A friend of mine made a wonderful short film that has been shown on several experimental film festivals across Europe. There is no music but I love the overall asthetics.
AT / 2010
Nikolaus Eckhard's ironic study RaumZeitHund (SpaceTimeDog) is situated in the field of tension between chronophotography and cinematography.
As legend goes, Eadweard Muybridge discovered chronophotography ca. 1870 as the result of a wager. He wanted to prove that a horse had all four legs in the air for a brief moment when in a gallop. In RaumZeitHund Nikolaus Eckhard refers directly to Muybridge's famous photo series 'Animal Locomotions.' A dog, specially trained for this purpose, is filmed on a treadmill in extreme slow motion (150 individual images per second). But in contrast to his role model, Eckhard does not use a slender, athletic greyhound, but rather, a less representative, long-eared brown Alpine Dachsbracke. The hunting dog, which is tethered to a black leather leash, is additionally furnished with black and white circular marks like a crash test dummy. The impression of 'scientific-ness' is further heightened in that the color film is consistently screened entirely without sound.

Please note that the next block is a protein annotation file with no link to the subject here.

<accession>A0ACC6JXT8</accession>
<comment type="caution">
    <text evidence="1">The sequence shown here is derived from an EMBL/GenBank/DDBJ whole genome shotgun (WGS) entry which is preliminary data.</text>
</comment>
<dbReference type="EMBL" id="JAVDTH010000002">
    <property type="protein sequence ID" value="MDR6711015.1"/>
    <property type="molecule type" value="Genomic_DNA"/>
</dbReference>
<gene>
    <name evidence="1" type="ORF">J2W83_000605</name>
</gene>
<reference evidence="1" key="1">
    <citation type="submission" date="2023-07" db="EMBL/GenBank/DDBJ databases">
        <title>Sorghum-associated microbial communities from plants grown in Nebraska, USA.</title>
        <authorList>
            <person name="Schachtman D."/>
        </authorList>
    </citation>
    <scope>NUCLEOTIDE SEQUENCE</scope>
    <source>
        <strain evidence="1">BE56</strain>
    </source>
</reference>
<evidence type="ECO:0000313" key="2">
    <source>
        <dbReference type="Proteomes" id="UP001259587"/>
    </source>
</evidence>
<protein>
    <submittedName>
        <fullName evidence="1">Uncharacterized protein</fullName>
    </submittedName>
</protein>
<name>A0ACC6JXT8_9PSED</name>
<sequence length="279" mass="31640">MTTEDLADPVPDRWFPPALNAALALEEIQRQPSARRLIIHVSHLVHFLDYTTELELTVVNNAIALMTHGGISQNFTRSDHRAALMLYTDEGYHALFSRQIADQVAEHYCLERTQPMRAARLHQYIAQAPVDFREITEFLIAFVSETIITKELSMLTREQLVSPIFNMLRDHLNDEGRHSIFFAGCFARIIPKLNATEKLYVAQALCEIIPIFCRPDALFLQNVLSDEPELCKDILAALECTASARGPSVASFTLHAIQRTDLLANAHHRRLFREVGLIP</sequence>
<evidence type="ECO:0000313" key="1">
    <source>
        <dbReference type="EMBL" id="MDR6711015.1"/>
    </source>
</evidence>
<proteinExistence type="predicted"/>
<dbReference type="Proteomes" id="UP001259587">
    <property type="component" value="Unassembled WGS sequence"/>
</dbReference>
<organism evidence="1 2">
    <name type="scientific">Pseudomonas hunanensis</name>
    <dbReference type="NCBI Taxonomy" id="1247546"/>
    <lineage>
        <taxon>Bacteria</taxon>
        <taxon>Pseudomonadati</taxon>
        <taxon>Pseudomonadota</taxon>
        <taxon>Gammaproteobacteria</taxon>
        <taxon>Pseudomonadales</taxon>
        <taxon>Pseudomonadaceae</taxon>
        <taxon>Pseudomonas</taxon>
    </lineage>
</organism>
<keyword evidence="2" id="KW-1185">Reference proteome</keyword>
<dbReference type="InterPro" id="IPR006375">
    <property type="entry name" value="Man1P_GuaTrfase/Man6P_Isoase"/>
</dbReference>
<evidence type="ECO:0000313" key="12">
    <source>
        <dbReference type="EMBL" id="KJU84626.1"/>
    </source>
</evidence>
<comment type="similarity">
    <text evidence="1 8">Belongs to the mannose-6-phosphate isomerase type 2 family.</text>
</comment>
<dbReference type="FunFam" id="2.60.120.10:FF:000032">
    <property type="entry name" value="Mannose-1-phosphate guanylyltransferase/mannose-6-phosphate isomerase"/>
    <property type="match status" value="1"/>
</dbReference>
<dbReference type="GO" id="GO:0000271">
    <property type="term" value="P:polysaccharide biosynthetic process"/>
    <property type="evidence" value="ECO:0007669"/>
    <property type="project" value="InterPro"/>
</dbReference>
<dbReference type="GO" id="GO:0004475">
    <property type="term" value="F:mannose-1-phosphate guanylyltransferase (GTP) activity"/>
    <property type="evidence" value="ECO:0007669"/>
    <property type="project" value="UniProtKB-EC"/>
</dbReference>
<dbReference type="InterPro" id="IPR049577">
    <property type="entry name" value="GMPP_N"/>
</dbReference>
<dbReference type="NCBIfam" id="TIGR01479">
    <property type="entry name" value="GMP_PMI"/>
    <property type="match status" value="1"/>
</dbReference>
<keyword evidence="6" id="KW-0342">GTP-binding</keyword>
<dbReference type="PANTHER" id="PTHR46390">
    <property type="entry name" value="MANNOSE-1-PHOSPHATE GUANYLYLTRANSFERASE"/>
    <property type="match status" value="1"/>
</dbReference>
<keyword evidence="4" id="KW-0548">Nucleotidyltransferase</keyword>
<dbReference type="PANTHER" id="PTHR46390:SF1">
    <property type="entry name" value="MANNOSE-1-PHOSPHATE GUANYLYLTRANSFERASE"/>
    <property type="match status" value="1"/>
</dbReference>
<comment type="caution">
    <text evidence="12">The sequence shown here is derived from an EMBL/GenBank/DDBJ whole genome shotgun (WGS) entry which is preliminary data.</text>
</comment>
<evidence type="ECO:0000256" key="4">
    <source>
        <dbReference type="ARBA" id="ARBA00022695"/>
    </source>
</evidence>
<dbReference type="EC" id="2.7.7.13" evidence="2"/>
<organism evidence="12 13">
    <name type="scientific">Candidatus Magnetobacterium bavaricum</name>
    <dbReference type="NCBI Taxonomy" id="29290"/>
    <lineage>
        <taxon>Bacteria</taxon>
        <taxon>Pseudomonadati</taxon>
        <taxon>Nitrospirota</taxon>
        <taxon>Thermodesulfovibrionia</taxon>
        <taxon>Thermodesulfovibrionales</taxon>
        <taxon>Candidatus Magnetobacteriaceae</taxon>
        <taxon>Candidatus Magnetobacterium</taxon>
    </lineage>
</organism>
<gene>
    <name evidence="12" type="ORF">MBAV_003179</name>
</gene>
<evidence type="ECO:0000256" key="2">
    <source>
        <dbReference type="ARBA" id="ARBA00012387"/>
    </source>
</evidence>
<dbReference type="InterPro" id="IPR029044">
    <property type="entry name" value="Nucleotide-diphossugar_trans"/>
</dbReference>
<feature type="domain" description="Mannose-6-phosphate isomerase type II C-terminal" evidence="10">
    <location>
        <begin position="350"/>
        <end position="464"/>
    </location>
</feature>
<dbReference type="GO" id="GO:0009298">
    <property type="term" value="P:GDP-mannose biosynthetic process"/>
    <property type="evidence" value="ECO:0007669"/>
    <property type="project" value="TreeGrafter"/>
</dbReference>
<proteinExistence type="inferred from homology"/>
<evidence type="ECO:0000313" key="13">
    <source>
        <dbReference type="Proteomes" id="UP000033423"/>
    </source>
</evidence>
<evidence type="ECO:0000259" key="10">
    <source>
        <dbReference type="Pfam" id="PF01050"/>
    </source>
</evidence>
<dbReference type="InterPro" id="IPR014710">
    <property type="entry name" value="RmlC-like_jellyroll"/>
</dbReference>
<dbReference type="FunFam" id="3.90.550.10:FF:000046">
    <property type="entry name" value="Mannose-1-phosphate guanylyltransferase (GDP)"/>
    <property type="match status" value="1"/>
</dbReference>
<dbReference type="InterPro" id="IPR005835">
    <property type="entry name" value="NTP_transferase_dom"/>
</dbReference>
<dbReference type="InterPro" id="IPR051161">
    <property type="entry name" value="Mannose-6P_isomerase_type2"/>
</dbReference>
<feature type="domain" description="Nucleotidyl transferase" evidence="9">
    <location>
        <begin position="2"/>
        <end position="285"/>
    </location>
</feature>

The dog's movements, which are initially smooth, become increasingly distorted; the animal jerks and flounders ever more acutely. Muybridge was also mentor for the film's complex montage. When presenting his movement studies, the photo pioneer grouped the individual images serially and in a grid pattern. Eckhard likewise arranges all shots in his film in a grid pattern (55 x 277 frames) and scans this matrix with the help of diverse mathematical functions. The dog's appearance hence fluctuates 'between violently controlled marionette and seemingly blithe ballerina' (Eckhard). In the end, likewise the film's climax, the animal floats, in motion, with all four paws in the air. The evidence is there, the wonder is possible.